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Q: Resistors and Temperature ( Answered 5 out of 5 stars,   3 Comments )
Subject: Resistors and Temperature
Category: Science
Asked by: ciee-ga
List Price: $15.00
Posted: 19 Nov 2004 10:32 PST
Expires: 19 Dec 2004 10:32 PST
Question ID: 431150
When the temperature is increased to about say 50-60C what will happen
to the copper resistor?  I'm using a 9V Energizer battery with
copperwire as the resistor.  What would happen to the volt and amp if
the copper resistor is hot?  Note: The battery temperature stays the

Clarification of Question by ciee-ga on 20 Nov 2004 08:19 PST
Ok i guess its my fault, what i meant to ask is that what will happen
to the battery volt and amp or power when the temperature in the
resistor rises?  Thats the question that i wanted to answered.  Ok the
resistivity increases when the temperature increases, but what happen
to the volt, amp, or power?  Increased or decrease?
Subject: Re: Resistors and Temperature
Answered By: hedgie-ga on 20 Nov 2004 09:06 PST
Rated:5 out of 5 stars
Hello Ciee

   hf gave you lot of good numbers in the comment-
 but perhaps too much too soon.

 Let's start with  basics - so you get a feel for what to expect.
 Than you can verify by measurement if it actually works that way.

Let's start with the Ohm Law - described here:

Ignore the power stuff for now.

You can get some real resistors in the Radioshack 
 they look like this:
Notice the power-rating

Now what is this good for:  Before you coonect anything, 
ALLWAYS estimate the current I which will flow - like this  

  I= 9 /  ( R0+ Ra + R1 + R2  .. )

Here is a picture of hooking up the ammeter
Ra is Resistance of ammeter - it is almost zero
R0 is Internal resistance of battery (I would guess some 5 to 10 Ohms) 
   Lets use 5 Ohms (not shown on the fig)

  Let's say  - as example: You pick R1=10  R2=5 Ohms

Your I will be about  9/20  = about .5 A and thats OK  for battery

R1 will dissipate powet R1 *I *I = 10/4 and its power rating (see link above)
 should be at least  2.5W - so it does not heat too much -- and so on.

If you go too much over  over 1A battery will heat too much -- not good.
If you connect Ammeter directly to battery (R1=R2=0) You are shorting it

I=9/5  ~ 2A is too much, same if you just add copper wire ..

You should always estimate the current - so nothing overheats and burns.
  Try to measure R0 of your battery (indirectly).

And do not hesitate to ask if things are not clear after you look
through the references.

Then - if you start with fresh (cool wire) - set current to some .5A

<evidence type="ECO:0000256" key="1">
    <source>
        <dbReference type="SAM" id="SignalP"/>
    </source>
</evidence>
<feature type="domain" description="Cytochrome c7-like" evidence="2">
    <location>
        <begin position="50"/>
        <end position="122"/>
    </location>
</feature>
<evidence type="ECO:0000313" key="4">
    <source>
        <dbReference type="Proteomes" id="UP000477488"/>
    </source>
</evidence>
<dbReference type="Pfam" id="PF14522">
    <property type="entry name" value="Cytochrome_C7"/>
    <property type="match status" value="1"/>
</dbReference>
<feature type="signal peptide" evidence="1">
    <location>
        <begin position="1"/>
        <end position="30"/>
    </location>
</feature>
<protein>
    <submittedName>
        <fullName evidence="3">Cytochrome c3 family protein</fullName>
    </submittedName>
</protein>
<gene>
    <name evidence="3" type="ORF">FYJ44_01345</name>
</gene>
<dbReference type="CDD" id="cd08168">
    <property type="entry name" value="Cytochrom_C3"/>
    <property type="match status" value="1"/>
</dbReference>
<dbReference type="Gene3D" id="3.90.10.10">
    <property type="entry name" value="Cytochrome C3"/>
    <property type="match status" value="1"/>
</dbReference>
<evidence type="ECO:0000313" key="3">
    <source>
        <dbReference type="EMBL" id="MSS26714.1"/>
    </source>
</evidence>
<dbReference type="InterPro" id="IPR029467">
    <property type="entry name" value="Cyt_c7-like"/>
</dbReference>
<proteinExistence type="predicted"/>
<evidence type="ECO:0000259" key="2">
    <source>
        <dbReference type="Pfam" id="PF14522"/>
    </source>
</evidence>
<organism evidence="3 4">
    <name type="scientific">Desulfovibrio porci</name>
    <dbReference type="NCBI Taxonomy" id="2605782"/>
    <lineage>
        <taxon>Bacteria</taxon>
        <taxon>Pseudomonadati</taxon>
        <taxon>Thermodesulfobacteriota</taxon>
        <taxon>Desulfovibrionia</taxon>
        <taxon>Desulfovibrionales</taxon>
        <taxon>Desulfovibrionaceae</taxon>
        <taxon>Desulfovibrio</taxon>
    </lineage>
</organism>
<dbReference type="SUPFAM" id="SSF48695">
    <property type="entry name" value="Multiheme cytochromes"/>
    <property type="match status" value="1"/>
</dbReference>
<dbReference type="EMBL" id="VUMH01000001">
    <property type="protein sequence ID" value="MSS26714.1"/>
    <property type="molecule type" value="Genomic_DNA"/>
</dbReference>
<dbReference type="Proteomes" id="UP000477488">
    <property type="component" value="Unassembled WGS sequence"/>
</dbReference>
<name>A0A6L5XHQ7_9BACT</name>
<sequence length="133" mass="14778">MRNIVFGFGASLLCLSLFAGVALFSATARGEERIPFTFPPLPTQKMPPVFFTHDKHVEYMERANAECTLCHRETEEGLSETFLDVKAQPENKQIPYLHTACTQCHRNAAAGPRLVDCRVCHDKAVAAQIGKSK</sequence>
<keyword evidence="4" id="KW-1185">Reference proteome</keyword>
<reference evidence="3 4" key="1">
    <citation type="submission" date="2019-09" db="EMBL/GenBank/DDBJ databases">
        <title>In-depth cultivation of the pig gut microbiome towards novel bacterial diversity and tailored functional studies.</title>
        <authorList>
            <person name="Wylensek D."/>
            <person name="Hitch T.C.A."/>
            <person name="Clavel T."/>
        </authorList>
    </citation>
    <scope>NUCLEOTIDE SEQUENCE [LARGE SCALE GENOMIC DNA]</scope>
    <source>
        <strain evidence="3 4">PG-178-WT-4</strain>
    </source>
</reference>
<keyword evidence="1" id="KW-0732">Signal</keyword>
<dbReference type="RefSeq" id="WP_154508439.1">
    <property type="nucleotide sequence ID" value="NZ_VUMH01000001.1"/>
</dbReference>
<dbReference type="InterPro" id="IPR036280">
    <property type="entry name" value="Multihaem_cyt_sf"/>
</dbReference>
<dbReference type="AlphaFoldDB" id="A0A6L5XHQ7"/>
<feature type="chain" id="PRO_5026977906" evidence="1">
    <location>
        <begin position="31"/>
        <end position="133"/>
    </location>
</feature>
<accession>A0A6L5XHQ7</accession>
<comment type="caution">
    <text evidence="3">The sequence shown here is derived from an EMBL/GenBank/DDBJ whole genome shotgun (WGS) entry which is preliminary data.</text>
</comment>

(using R1) and measure current, you will see it slowly creeps down, as
the resistors heat up.
Voltage will go down, slowly, as battery is discharging - 
and as resitances increasing 
and you should be able to differentiate
between the two effects by letting the resistors to cool again ..
and also by measuring the voltage of the battery directly, WITH NO LOAD
Read the warnings on this site !

Only try all  this on battery powered circuits 
 - do not use or measure AC (household voltage).

Resistance of Voltmeter is very large (more then 1000 Ohms)
 so you can connect it directly to the battery (unlike the ammeter)
and load (current) will be almost zero.
They have some basic books in Radioshack about all this
- or try library - some theory is useful.

Happy experimenting


Request for Answer Clarification by ciee-ga on 20 Nov 2004 10:16 PST
Do i need to have a resistors like those you showed on the page of
radio shack?  I thought my copper wire already acted as a resistor? 
And what you are saying is that volt will go down if the resistors
heats up right?  Please explain, Thank you.

Request for Answer Clarification by ciee-ga on 20 Nov 2004 10:46 PST
Do i need to have a resistors like those you showed on the page of
radio shack?  I thought my copper wire already acted as a resistor? 
And what you are saying is that volt will go down if the resistors
heats up right?  Please explain, Thank you.  Let say that the battery
that i'm using never wear out(imagine) will the volt go down when the
temperature increases?  I asked this question because i'm getting
different answer, people say the volt goes up when the temperature
rises thats why it shorten out the battery.

Clarification of Answer by hedgie-ga on 20 Nov 2004 18:10 PST
1) re:  I thought my copper wire already acted as a resistor?

  Resistance of the copper wire is almost zero. 
  With just a wire accros the terminals your are creating a 'short'
SEARCH TERM : short circuit (e.g.):
  The resistance is fraction of an Ohm - unless the wire is very long and thin
and made from something less conductive then copper.

Resistance of a wire can be calculated by  expression given here

  You need something in the circuit which will limit your current .